Al-Hayat: In one of the major disputes outstanding between the Kurds and the Shiites, on whether Islamic law will be the fundamental source or only one of the sources of Iraqi law, the Shiite religious parties appear to have won out. AFP reports that the reason for this is that the United States has swung around and begun to support the primacy of Islamic canon law.
Al-Hayat writes, "Also, an agreement was reached that Islam is the religion of state, and that no law shall be enacted that contradicts the agreed-upon essential verities of Islam. Likewise, the inviolability of the highest [Shiite] religious authorities in the land is safeguarded, without any allusion to a detailed description. The paragraph governing these matters will specify that Islam is 'the fundamental basis' for legislation, though there will be an allusion to the protection of democratic values, human rights, and social and national values. A Higher Council will be formed to review new legislation to ensure it does not contravene the essential verities of the Islamic religion." Personal status law, concerning marriage, divorce, alimony, inheritance, and so forth, will be adjudicated by religious courts in accordance with the religion or sect to which the individual belongs.
Similar law is present in the constitution of the US-installed "Islamic Republic of Afghanistan". In fact, the text of the Afghanistan constitution is instructive:
In the name of God, the Merciful, the Compassionate
We the people of Afghanistan:
1. With firm faith in God Almighty and relying on His lawful mercy, and Believing in the Sacred religion of Islam . . .
3. While acknowledging the sacrifices and the historic struggles, rightful Jehad and just resistance of all people of Afghanistan, and respecting the high position of the martyrs for the freedom of Afghanistan . . .
Chapter I The State
Article 1 [Islamic Republic]
Afghanistan is an Islamic Republic, independent, unitary and indivisible state.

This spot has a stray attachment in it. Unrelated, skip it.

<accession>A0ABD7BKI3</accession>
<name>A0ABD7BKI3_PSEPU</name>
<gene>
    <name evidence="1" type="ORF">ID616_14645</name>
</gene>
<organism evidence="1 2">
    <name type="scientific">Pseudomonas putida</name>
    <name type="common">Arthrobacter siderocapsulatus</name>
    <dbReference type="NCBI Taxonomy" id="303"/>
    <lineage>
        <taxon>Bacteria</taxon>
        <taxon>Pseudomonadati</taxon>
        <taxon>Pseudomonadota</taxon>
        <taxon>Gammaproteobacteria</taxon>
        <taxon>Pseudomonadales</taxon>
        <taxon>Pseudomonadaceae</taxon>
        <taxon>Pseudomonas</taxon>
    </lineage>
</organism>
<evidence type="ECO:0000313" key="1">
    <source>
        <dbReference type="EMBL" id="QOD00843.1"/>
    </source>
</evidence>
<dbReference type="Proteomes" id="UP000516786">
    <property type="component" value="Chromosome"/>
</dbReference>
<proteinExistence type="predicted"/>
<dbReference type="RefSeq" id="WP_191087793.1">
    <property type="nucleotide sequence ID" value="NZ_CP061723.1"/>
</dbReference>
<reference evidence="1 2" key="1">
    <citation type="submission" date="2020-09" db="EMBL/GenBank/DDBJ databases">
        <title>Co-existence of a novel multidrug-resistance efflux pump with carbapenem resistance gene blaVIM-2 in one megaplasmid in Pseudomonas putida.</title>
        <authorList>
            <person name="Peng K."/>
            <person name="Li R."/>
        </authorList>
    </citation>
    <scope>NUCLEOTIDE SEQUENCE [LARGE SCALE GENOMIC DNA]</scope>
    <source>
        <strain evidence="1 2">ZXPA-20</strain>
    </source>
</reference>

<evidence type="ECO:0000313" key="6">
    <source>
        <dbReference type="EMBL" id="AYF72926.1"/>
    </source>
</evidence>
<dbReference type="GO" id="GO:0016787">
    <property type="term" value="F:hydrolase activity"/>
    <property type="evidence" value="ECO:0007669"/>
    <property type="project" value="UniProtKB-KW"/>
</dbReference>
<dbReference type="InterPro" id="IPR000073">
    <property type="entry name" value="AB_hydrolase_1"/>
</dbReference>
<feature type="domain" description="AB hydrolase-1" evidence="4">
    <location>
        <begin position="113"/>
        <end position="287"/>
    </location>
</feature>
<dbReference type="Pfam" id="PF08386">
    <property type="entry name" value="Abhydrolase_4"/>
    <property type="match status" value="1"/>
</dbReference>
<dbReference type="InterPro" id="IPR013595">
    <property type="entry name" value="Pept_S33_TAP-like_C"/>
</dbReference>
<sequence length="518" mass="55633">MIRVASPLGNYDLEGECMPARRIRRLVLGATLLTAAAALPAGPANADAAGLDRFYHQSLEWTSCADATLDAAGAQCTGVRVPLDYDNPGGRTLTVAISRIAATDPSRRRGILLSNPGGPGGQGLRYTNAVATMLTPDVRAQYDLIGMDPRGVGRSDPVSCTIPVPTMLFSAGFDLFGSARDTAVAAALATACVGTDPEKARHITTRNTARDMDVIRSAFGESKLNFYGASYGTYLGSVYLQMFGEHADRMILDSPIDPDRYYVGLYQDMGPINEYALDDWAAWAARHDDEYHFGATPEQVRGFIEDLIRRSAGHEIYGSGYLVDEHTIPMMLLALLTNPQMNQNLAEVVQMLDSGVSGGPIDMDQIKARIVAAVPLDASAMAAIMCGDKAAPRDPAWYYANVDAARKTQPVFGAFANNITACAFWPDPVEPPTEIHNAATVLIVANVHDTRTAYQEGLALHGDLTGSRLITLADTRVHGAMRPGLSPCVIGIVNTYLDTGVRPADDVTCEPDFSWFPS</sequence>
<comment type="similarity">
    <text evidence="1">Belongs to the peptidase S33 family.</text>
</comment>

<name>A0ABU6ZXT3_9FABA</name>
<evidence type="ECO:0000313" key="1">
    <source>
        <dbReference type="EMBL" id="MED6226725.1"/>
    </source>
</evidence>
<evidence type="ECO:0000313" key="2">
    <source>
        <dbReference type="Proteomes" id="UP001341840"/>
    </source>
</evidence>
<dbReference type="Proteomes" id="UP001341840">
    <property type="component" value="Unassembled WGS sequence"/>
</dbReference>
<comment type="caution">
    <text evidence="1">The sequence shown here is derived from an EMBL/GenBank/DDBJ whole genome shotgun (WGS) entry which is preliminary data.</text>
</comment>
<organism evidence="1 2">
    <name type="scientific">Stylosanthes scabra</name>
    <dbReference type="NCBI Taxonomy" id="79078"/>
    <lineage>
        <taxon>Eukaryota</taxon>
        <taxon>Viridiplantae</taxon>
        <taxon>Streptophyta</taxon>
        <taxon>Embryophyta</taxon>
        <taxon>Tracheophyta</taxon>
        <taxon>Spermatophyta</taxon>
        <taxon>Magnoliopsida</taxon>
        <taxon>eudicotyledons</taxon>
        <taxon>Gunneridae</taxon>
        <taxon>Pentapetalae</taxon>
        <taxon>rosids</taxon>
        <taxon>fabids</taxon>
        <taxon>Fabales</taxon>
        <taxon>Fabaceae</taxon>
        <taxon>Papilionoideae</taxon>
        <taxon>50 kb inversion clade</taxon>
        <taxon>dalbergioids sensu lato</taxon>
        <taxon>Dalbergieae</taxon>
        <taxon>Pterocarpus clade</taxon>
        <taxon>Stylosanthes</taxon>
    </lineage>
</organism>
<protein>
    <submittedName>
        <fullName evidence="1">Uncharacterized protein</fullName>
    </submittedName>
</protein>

Article 2 [Religions]
(1) The religion of the state of the Islamic Republic of Afghanistan is the sacred religion of Islam
(2) Followers of other religions are free to exercise their faith and perform their religious rites within the limits of the provisions of law.
Article 3 [Law and Religion]
In Afghanistan, no law can be contrary to the beliefs and provisions of the sacred religion of Islam . . .
Article 131 [Shia Law for Shia Followers]
(1) Courts shall apply Shia school of law in cases dealing with personal matters involving the followers of Shia Sect in accordance with the provisions of law.
(2) In other cases if no clarification by this constitution and other laws exist and both sides of the case are followers of the Shia Sect, courts will resolve the matter according to laws of this Sect. '
[I take it that article 131 implies that ordinarily personal status law is Sunni, but Shiites will be ruled by Shiite law.] This Afghan constitution was also enacted with the help of Zalmay Khalilzad, then US ambassador in Afghanistan and now US envoy in Iraq. I'm not suggesting that Dr. Khalilzad has a soft spot for Islamic canon law. More probably he is just a pragmatist who recognizes that these provisions reflect the current mood and convictions of the majority in Afghanistan and Iraq.